Understanding Probation in New Jersey
Our criminal defense law firm is based in Philadelphia, but our close proximity to South Jersey, specifically Camden, Gloucester, Burlington, Cumberland, and Mercer Counties allow us to handle criminal matters in the state. Whenever possible our law firm wants to provide value to its client’s in the form of books, videos, podcasts, and this weekly blog. This blog is based on questions that we receive from clients, and recently I received a question about the probation system in New Jersey.
New Jersey Probation Overview
Like Pennsylvania, probation in New Jersey is a form of rehabilitation which allows a judge to sentence a person to a specific term which does not require them to serve any time in prison for a number crimes including those involving illegal drugs or narcotics and even some illegal gun and firearm offenses. While a person is not in jail, a convicted person on probation in New Jersey (or Pennsylvania) is required to follow strict supervision guidelines and is subject to supervision by a probation officer. If the person fails to follow these guidelines it will result in a violation of probation which can lead to an extended period of probation or even jail time. A violation of probation can also result in a judge terminating probation and resentencing the person based on the guidelines for the original criminal charge or offense. Similar to Pennsylvania, a New Jersey judge can impose specific conditions on a person serving probation and typically probation conditions are as follows:?
- Regular scheduled meeting with a probation officer
- Submitting to random drug testing
- Wearing a monitor device
- Attending drug/alcohol abuse or anger management classes
- Performing community service
- Staying arrest and offense free
- Remaining in a specific geographical location
- Not possessing a firearm or gun
New Jersey Probation vs. Parole
While people often use the terms probation and parole interchangeably, it is extremely important to understand that there’s a difference between the two. While probation and parole are alternatives to jail and require those serving these sentences to submit to warrantless searches (searches without probable cause), probation is an alternative to incarceration while parole requires that a person serves some time in jail before being eligible for release. In New Jersey a person becomes eligible for parole after serving the mandatory minimum sentence (i.e. Graves Act offense) or 1/3 of the sentence if no minimum is imposed. Once a person is released on parole the requirements are very similar to those of probation stated above. If a person violates the terms of parole, he or she is subject to parole revocation proceedings and could be returned to prison to serve the remainder of their term.
Violations of Probation (VOP) in New Jersey
If a probation officer believes that a defendant has violated the terms of his or her probation, the officer will file a violation of probation complaint with the court which specifies the conditions which the person violated. In New Jersey the judge who hears the violation of probation will sometimes be the same judge who imposed the sentence but this isn’t always the case.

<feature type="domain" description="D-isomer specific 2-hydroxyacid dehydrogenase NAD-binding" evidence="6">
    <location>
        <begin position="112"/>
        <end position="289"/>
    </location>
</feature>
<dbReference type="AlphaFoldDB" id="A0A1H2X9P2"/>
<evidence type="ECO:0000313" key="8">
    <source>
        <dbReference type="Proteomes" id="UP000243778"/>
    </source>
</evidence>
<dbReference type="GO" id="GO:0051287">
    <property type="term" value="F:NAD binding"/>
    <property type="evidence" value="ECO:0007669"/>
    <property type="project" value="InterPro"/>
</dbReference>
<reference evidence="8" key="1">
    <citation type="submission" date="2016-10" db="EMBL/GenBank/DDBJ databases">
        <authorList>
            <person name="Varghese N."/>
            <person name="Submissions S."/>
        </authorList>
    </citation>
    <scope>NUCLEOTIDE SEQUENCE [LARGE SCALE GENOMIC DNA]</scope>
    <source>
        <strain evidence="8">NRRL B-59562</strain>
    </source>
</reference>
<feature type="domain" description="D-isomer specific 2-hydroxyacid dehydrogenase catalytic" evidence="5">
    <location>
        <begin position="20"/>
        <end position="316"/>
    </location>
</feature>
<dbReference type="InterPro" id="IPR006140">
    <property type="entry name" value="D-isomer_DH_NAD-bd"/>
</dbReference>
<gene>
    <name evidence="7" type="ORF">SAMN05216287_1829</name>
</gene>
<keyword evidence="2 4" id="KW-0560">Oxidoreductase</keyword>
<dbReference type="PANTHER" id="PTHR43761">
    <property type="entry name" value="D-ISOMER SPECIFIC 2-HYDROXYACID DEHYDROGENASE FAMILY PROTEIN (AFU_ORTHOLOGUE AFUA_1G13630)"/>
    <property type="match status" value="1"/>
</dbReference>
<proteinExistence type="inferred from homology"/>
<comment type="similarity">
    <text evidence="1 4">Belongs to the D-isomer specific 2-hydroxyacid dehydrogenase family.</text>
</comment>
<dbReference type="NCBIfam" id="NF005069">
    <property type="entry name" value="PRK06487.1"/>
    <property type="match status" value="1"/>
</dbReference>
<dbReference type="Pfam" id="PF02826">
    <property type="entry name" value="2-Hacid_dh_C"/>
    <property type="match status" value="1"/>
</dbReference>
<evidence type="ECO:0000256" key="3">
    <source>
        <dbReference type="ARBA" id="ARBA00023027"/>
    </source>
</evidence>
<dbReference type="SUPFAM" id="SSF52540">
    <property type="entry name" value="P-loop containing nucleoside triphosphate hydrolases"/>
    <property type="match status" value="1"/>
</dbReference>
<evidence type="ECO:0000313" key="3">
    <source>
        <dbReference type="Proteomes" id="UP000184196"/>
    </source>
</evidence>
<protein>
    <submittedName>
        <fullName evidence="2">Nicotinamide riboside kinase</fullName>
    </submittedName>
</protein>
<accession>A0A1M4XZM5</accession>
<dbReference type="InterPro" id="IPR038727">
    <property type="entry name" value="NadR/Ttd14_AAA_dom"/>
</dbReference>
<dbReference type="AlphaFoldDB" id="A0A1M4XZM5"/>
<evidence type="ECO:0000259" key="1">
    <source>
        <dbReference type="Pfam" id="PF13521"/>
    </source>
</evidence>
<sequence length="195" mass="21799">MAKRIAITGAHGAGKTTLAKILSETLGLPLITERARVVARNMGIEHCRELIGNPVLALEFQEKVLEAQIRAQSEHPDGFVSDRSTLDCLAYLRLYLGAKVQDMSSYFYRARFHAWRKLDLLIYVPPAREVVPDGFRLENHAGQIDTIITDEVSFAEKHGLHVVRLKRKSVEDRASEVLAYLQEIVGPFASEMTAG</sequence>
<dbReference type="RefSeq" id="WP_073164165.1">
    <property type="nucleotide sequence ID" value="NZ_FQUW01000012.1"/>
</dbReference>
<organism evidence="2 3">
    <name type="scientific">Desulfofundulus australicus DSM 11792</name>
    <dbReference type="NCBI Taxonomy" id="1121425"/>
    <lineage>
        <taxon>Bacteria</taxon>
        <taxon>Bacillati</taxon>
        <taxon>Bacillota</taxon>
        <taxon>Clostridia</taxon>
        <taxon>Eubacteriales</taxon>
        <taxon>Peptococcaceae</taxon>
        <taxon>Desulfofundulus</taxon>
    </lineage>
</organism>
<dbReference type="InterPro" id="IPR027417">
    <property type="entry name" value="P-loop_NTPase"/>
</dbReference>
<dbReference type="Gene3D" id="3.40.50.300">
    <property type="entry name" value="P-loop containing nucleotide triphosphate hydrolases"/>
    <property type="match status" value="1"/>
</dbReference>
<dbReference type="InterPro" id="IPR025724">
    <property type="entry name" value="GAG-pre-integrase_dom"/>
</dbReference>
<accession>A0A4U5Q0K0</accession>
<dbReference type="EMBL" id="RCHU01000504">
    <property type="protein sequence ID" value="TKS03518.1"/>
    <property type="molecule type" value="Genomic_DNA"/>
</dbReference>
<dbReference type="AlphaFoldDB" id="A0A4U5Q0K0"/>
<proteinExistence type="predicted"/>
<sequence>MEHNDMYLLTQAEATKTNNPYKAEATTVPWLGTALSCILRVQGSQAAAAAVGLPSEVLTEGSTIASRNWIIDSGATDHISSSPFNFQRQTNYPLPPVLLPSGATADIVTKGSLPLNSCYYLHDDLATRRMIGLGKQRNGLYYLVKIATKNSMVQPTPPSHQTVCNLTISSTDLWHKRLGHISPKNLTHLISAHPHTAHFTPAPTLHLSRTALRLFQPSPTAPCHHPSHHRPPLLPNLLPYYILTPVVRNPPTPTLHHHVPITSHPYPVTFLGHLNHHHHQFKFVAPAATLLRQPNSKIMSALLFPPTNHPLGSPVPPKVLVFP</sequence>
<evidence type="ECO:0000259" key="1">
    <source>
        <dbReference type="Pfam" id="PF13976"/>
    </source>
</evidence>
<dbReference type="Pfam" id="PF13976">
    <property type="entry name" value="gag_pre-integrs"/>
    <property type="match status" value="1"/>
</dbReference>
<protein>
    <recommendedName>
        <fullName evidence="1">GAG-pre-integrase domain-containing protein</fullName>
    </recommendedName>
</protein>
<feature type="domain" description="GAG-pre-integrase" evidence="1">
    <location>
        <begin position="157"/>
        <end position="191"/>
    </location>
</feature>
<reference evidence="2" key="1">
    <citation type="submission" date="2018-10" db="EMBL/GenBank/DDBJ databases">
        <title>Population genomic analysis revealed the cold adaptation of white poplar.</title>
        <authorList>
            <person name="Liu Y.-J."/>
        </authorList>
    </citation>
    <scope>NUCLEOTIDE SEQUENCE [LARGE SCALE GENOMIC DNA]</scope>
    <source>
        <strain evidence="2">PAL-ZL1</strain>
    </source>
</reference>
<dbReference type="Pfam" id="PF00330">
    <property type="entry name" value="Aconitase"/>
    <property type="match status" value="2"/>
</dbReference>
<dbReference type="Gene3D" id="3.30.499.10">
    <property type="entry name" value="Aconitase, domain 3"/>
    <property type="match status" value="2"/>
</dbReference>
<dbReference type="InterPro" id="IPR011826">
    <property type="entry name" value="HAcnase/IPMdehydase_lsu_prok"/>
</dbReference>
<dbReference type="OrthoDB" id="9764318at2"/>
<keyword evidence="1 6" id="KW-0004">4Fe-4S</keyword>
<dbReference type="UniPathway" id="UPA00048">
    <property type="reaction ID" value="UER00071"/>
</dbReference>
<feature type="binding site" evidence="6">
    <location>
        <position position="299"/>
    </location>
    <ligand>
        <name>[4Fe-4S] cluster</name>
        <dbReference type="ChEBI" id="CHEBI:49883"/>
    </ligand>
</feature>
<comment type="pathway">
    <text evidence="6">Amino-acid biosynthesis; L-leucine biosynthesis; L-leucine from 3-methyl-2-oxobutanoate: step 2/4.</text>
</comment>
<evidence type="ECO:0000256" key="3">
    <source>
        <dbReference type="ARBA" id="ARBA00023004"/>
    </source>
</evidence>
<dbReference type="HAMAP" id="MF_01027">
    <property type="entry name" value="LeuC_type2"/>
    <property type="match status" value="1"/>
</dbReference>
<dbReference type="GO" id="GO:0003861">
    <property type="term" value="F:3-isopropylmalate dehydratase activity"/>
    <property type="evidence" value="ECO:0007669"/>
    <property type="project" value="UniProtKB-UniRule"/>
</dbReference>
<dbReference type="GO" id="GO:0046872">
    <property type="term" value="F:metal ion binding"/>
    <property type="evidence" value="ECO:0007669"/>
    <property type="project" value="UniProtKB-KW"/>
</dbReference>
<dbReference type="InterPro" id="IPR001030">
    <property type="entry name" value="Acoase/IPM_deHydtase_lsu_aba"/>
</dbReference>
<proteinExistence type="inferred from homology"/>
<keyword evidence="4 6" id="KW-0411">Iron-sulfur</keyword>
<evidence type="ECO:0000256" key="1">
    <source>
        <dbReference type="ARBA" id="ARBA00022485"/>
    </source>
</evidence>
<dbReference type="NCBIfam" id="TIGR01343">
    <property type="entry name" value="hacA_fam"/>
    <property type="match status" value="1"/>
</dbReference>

A VOP hearing in New Jersey consists of two parts. During the first part of the proceeding the judge will determine if the person actually violated the probation; the second part is sentencing. You are entitled to have a lawyer present during both parts of these proceedings and if you fail to appear the judge will issue a bench warrant for your arrest!
Burden of Proof at New Jersey VOP Trials
In New Jersey a VOP is determined in two ways, either through a guilty plea in which the person admits that they have violated the terms of the probation or the court conducts a VOP trial. At a VOP trial, the State is represented by the county prosecutor and not the probation officer. The prosecution and the defense have the right to cross examine witnesses. Unlike a criminal trial however, the evidentiary burden of proof at a VOP is much lower. At a criminal trial the burden of proof on the state is beyond a reasonable doubt whereas at a VOP trial the state is only required to prove that a person violated probation by a “preponderance of the evidence”. Another very important difference between a VOP trial and a traditional criminal trial is that hearsay evidence is admissible (permitted).
If the state is able to establish a probation violation, a sentencing judge has many options and these include the following:
- Continued probation
- Impose new conditions on probation (more restrictions)
- Extend probation
- Terminate probation entirely and resentence the person (usually to jail)
Pleas and Probation Violations
Please keep in mind that if a person violates probation the sentencing judge is no longer bound by the terms of any previous plea bargain and the judge can therefore sentence a person to any legal sentence available based on the offense. Remember that in New Jersey, indictable criminal offenses are classified as criminal charges of the first, second, third, or fourth degree. Crimes of the first or second degree have a presumption of incarceration, which means that a person convicted of these offenses will, in almost all circumstances, be sentenced to some term of prison. Third and fourth degree offenses do not have a presumption of incarceration but a judge can still order incarceration if the prosecution argues that it is appropriate. A period of probation in New Jersey cannot be less than 1 year or more than 5 years. See NJS 2C: 45-2(a).
For more great information on criminal defense topics in New Jersey, I encourage you to keep reading my blog.
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